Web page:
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Disney Interactive has found a fan-friendly way to tie the Clone Wars into a game that takes place after Luke Skywalker has turned the Death Star into a space junkyard.
Star Wars: Commander, a free-to-play strategy game that debuts worldwide for iPhones and iPads today, depicts the Rebel Alliance as a force that must scrounge for its gear, not necessarily manufacture it all, in order to face the Empire. This isn’t something you see in Star Wars strategy games, where the Rebels have access to loads of tech that’s not in the films and that’s roughly on par with the Imperial Army and Navy (this was especially egregious in 2006’s Empire at War for PC). Here, the Alliance has turned to leftover Clone Wars weapons to take on Darth Vader and his legions of AT-ATs (All Terrain Armored Transports) and Stormtroopers.
“The whole idea is that [the Rebels] are trying to pull from all the sources of the past that they can to bring forces to bear against the mechanized might of the Empire,” said Lucasfilm executive producer Matt Fillbrandt on Monday at its Presidio campus in San Francisco.
In a trailer I saw during a demo of Commander, the Rebels throw HAVw A5 Juggernaut tanks, AT-APs (All Terrain Attack Pods), and even leftover Separatist tech like missile-bearing IG-227 Hailfire-class droid tanks along with the standard mix of soldiers, speeders, X-wings, and Y-wings.
“In this time period, the Rebels, although they have established themselves as a threat to be reckoned with and get the attention of the Empire, they don’t necessarily have the industrial capability that the Empire has to churn out AT-ATs and AT-STs [All Terrain Scout Transports], so they’re very much looking to bring older technology up and repurpose it,” said Fillbrandt. “So it sorta gives them a familiar feel by repurposing Clone Wars-era tanks both from the Separatist side — we have a droid tank in the game that has been repurposed for organics to use — [and the Republic]. We also have other vehicles that people might recognize as well.”
This is Disney Interactive’s third Star Wars game since George Lucas sold his empire to the House of Mouse in late 2012. You begin as a smuggler on the planet Tatooine, but galactic events following the Empire’s loss of the Death Star force you to choose sides. As a battlefield commander, you build a base and gather resources to build both offensive and defensive forces. You play through a series of missions in a story-driven campaign that uses the time between Star Wars: A New Hope and Star Wars: The Empire Strikes Back as its backdrop — and through Star Wars: Return of the Jedi and potentially beyond, notes Nathan Etter, the vice president of studio operations at Disney Interactive. You’ll find plenty of familiar planets and events.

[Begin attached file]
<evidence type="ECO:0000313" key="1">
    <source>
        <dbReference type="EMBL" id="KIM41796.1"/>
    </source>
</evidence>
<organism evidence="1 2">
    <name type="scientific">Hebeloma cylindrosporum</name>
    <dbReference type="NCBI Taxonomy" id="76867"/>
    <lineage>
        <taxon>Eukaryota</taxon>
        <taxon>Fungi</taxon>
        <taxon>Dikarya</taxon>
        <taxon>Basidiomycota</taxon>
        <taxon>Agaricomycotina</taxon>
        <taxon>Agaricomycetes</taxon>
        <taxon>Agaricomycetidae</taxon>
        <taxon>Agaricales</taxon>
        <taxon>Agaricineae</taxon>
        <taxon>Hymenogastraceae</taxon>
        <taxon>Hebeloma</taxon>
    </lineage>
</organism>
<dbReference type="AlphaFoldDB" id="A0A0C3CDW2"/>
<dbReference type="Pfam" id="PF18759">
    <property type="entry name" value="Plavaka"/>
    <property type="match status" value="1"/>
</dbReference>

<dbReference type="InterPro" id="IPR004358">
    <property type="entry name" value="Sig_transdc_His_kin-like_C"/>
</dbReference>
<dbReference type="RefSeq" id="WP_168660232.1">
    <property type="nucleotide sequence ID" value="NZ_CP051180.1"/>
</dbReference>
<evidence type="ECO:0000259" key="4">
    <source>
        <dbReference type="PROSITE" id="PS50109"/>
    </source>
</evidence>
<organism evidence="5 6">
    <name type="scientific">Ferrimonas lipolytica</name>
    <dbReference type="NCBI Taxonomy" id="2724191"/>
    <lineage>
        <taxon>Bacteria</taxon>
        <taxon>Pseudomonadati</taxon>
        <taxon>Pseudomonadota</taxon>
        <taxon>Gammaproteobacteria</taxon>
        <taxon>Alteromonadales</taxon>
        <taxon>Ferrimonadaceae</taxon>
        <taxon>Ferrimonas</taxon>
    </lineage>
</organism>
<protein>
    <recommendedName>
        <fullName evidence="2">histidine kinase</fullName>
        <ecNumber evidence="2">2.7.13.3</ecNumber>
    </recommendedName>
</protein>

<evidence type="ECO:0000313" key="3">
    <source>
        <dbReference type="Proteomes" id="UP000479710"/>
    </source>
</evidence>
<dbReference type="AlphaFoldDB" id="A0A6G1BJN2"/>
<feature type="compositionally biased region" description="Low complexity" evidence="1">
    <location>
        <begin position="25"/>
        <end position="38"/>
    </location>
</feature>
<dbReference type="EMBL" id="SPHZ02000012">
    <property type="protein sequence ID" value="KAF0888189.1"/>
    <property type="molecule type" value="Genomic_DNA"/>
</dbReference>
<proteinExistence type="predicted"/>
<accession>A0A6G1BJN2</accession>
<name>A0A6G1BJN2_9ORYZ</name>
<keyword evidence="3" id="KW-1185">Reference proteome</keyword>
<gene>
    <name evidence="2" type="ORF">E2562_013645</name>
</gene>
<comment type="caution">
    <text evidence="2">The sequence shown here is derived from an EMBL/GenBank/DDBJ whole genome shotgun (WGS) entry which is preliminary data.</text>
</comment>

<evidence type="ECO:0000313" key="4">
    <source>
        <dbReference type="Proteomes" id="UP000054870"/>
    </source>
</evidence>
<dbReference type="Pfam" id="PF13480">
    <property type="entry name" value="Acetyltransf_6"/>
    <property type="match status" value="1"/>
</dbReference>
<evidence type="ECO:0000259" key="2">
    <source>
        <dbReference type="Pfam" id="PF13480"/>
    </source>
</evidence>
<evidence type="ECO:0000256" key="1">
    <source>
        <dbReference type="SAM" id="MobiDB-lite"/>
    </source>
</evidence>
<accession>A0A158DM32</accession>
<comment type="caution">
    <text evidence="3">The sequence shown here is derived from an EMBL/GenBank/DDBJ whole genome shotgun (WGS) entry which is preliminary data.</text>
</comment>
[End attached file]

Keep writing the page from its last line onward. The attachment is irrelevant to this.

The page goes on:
“We know it’s important to our fans to have encounters that feel iconic and tie to the Star Wars cinematic experiences that they know very well,” Fillbrandt. “So we’re kicking the game off on Tatooine, and that will be a very iconic location for them.
“We worked closely with the Lucasfilm story team to give this game a place to play that’s fresh and unique and not stepping on the toes of other projects.”
Gallery: Star Wars Commander
The likes of Han Solo, Princess Leia Organa, and Chewbacca are in Star Wars: Commander. It also has some new characters. It uses three forms of currency (two in-game and one premium, crystals, that you pay actual money for). You build bases and armies and send them to attack either computer-controlled forces in the story-driven campaign missions or other in player-versus-player battles. You use the crystals for in-app purchases that speed up training times for your troops between battles. Fillbrandt and Etter both talked about this having future content drops, so look for more units and missions as this game gets bigger after release.
“All of the content in the game is free. You can access all of the chapters, the storyline, participate in player-versus-player combat, and unlock all of the rewards for the timed campaigns,” Etter said. “All of that is free.”
Unlike some mobile strategy games, such as the hit Clash of Clans, players don’t join large groups and attack other people’s holdings. But they can join groups called Squads with friends. Etter said that player-versus-player tournaments should appear sometime after launch, but he didn’t give a specific time-frame.
“You can work together and trade troops” in Squads, Etter said. “But you don’t band together to attack one person’s base, for example.”
Commander recognizes that Star Wars fans are a broad group these days, encompassing those whose first experience with one of sci-fi’s most iconic franchises was from the original trilogy and also younger fans who think of the prequels first. And Disney Interactive’s tack shows that game designers might be able to make something that appeals to both.
“It should still [be] familiar for fans across 30 years of the films. Some know the classic era really well, and we think that this game set in that time period will speak very well to them,” Fillbrandt said. “But we’re also going to have some fans that grew up with the prequels, the Clone Wars animated show, and they’ll also find some things in here that look familiar to them as well, so it is intended to be sort of a broad offering, but also makes sense in an authentic way for Star Wars in this time period.”